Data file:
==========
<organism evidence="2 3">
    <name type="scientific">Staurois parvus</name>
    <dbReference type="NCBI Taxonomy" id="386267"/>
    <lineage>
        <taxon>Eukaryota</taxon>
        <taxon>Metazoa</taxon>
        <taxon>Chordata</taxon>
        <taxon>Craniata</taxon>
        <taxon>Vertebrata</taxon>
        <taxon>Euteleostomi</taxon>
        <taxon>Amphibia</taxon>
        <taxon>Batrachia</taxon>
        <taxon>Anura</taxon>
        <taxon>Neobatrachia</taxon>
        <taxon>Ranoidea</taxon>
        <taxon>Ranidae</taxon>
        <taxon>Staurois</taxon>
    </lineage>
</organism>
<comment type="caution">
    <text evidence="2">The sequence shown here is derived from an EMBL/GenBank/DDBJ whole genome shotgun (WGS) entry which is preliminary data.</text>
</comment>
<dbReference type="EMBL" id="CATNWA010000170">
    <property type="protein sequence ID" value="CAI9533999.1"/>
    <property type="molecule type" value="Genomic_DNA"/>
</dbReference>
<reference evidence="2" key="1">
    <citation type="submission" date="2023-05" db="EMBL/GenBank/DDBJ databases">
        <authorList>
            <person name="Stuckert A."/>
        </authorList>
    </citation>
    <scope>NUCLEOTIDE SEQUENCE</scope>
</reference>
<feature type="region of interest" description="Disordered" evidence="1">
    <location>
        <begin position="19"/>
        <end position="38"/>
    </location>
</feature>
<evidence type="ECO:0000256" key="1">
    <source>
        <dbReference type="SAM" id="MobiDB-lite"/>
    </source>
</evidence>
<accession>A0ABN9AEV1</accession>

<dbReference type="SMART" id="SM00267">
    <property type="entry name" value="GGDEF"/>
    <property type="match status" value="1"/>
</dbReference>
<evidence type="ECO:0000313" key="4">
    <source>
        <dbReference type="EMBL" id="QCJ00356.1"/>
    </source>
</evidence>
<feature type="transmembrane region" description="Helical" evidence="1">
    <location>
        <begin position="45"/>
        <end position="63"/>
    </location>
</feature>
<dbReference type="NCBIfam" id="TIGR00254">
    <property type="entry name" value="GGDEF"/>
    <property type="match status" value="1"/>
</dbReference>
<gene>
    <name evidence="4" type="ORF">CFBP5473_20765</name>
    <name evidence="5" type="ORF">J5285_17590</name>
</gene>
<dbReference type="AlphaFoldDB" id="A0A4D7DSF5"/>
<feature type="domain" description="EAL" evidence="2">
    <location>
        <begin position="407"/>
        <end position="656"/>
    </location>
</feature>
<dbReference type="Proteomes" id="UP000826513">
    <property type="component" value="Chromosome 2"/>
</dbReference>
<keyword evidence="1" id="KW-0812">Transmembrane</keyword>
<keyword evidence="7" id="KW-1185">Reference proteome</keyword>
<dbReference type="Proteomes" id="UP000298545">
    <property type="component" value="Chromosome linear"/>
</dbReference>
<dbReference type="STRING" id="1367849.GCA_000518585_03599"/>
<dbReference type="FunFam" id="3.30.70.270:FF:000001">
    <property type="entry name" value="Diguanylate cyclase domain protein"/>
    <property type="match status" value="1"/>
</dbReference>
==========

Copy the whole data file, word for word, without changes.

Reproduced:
<organism evidence="2 3">
    <name type="scientific">Staurois parvus</name>
    <dbReference type="NCBI Taxonomy" id="386267"/>
    <lineage>
        <taxon>Eukaryota</taxon>
        <taxon>Metazoa</taxon>
        <taxon>Chordata</taxon>
        <taxon>Craniata</taxon>
        <taxon>Vertebrata</taxon>
        <taxon>Euteleostomi</taxon>
        <taxon>Amphibia</taxon>
        <taxon>Batrachia</taxon>
        <taxon>Anura</taxon>
        <taxon>Neobatrachia</taxon>
        <taxon>Ranoidea</taxon>
        <taxon>Ranidae</taxon>
        <taxon>Staurois</taxon>
    </lineage>
</organism>
<comment type="caution">
    <text evidence="2">The sequence shown here is derived from an EMBL/GenBank/DDBJ whole genome shotgun (WGS) entry which is preliminary data.</text>
</comment>
<dbReference type="EMBL" id="CATNWA010000170">
    <property type="protein sequence ID" value="CAI9533999.1"/>
    <property type="molecule type" value="Genomic_DNA"/>
</dbReference>
<reference evidence="2" key="1">
    <citation type="submission" date="2023-05" db="EMBL/GenBank/DDBJ databases">
        <authorList>
            <person name="Stuckert A."/>
        </authorList>
    </citation>
    <scope>NUCLEOTIDE SEQUENCE</scope>
</reference>
<feature type="region of interest" description="Disordered" evidence="1">
    <location>
        <begin position="19"/>
        <end position="38"/>
    </location>
</feature>
<evidence type="ECO:0000256" key="1">
    <source>
        <dbReference type="SAM" id="MobiDB-lite"/>
    </source>
</evidence>
<accession>A0ABN9AEV1</accession>

<dbReference type="SMART" id="SM00267">
    <property type="entry name" value="GGDEF"/>
    <property type="match status" value="1"/>
</dbReference>
<evidence type="ECO:0000313" key="4">
    <source>
        <dbReference type="EMBL" id="QCJ00356.1"/>
    </source>
</evidence>
<feature type="transmembrane region" description="Helical" evidence="1">
    <location>
        <begin position="45"/>
        <end position="63"/>
    </location>
</feature>
<dbReference type="NCBIfam" id="TIGR00254">
    <property type="entry name" value="GGDEF"/>
    <property type="match status" value="1"/>
</dbReference>
<gene>
    <name evidence="4" type="ORF">CFBP5473_20765</name>
    <name evidence="5" type="ORF">J5285_17590</name>
</gene>
<dbReference type="AlphaFoldDB" id="A0A4D7DSF5"/>
<feature type="domain" description="EAL" evidence="2">
    <location>
        <begin position="407"/>
        <end position="656"/>
    </location>
</feature>
<dbReference type="Proteomes" id="UP000826513">
    <property type="component" value="Chromosome 2"/>
</dbReference>
<keyword evidence="1" id="KW-0812">Transmembrane</keyword>
<keyword evidence="7" id="KW-1185">Reference proteome</keyword>
<dbReference type="Proteomes" id="UP000298545">
    <property type="component" value="Chromosome linear"/>
</dbReference>
<dbReference type="STRING" id="1367849.GCA_000518585_03599"/>
<dbReference type="FunFam" id="3.30.70.270:FF:000001">
    <property type="entry name" value="Diguanylate cyclase domain protein"/>
    <property type="match status" value="1"/>
</dbReference>